Have you ever noticed that you fight more with your partner when you’re exhausted? In fact, you may have picked up on the fact that you are more likely to argue with anyone when you’re tired, whether it’s your partner or someone else entirely.
If this is true for you, you’re not crazy. In fact, research backs up what you have noticed. Fortunately, seeing a problem is often the first step toward solving it. Here’s why you’re more likely to get into arguments when you’re tired.
What are You Feeling?
Research shows that human beings aren’t as good at recognizing facial expressions when we’re tired. Most of the time, we do a decent job of knowing when the people around us are happy, sad, angry, etc., just by looking at their faces. When we’re tired, though, this ability is reduced significantly.
You can imagine how this contributes to arguments. If your partner is feeling something negative and you don’t recognize it, you have a higher chance of saying the wrong thing at the wrong time. Similarly, if they are excited, and you don’t ask about it, it could hurt their feelings and cause them to think that you don’t care.
Counteract this in your relationship by paying careful attention to your partner when you’re tired. If you still can’t figure out what’s going on, be honest with them. Tell them that you’re exhausted, and you really want to know what’s going on with them and explain this study. Hopefully, that will open lines of communication between you.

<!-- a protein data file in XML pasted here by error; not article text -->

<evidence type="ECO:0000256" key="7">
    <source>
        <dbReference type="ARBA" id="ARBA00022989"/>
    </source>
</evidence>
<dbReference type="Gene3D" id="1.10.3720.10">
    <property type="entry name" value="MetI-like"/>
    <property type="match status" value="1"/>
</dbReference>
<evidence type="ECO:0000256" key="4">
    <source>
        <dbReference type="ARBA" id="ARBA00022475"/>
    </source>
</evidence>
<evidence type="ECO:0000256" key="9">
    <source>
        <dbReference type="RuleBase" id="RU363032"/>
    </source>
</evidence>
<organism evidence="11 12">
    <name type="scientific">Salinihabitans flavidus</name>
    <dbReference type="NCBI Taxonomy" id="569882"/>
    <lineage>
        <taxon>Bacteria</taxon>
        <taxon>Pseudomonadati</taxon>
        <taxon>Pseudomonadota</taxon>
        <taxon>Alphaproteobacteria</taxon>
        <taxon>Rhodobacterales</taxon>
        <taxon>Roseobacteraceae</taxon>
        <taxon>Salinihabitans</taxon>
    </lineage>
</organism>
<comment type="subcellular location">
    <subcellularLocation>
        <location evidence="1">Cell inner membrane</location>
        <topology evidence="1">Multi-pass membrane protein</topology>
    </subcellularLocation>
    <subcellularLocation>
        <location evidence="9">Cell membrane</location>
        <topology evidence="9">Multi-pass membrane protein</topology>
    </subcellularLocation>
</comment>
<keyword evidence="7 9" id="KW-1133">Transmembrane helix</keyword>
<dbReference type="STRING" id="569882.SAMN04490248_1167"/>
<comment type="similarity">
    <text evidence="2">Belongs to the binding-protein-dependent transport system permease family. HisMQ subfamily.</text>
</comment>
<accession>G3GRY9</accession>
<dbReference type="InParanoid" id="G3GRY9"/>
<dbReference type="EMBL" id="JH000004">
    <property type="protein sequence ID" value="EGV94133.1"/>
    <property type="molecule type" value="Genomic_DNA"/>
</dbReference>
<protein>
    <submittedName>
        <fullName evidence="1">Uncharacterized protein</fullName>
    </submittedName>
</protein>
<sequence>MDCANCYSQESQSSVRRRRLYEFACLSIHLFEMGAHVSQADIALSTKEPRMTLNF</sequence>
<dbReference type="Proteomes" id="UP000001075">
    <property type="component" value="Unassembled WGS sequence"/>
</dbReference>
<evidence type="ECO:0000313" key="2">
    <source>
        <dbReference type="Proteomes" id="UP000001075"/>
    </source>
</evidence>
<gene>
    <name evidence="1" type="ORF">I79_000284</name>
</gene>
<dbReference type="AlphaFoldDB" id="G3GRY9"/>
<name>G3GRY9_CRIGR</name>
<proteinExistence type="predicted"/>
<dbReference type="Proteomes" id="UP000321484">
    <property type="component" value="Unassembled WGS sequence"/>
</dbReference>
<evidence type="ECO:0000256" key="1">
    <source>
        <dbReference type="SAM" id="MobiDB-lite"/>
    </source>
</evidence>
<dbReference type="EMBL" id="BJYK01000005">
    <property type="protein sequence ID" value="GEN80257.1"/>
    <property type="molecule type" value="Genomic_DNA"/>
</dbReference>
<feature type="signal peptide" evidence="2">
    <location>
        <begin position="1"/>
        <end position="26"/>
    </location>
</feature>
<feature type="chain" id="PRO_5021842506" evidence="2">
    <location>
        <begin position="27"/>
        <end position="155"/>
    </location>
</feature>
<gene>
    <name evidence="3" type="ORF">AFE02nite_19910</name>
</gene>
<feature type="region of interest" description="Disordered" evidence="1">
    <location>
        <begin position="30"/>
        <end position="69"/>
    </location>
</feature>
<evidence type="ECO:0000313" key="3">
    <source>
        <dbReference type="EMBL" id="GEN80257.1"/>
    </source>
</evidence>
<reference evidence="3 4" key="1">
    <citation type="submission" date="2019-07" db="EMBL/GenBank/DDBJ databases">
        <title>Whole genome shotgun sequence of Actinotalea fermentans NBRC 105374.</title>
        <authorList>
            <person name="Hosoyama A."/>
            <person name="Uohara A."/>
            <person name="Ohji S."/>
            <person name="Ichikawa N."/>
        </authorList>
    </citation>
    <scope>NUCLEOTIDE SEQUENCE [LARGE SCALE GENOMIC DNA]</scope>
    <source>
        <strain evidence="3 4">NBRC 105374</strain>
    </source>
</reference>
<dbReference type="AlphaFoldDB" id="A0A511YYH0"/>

Why Empathy is Hard
Researchers have also found that our ability to be empathic – to feel what other people are feeling – is reduced when we are tired. The study looked at both direct and indirect empathy, which means that they examined both what research subjects said that they felt when they looked upon a situation where a healthy person would feel empathy and at how their bodies reacted. Both kinds of empathy were lessened when the person was tired.
This lack of empathy may contribute to fighting because empathy is key to emotional intimacy. If your partner is angry or upset about something and you cannot be empathic, they could easily feel like you aren’t hearing them well or like their distress isn’t important to you.
Address this disconnect by being honest with each other. Acknowledge your partner’s feelings even if you can’t feel them, and let your partner know why you’re struggling. This acknowledgment can go far toward ending arguments before they begin. You can also offer to be with your partner in other ways, like snuggling in bed together.
Now that you understand why arguments are more likely when you’re tired, you can begin to do something about it. Maybe you can upgrade your mattress and sleep better at night, or you can refuse to engage in conflict when you don’t feel rested, or you can agree to sleep on it and talk again in the morning. That way, you won’t damage your relationship simply because you haven’t gotten enough sleep.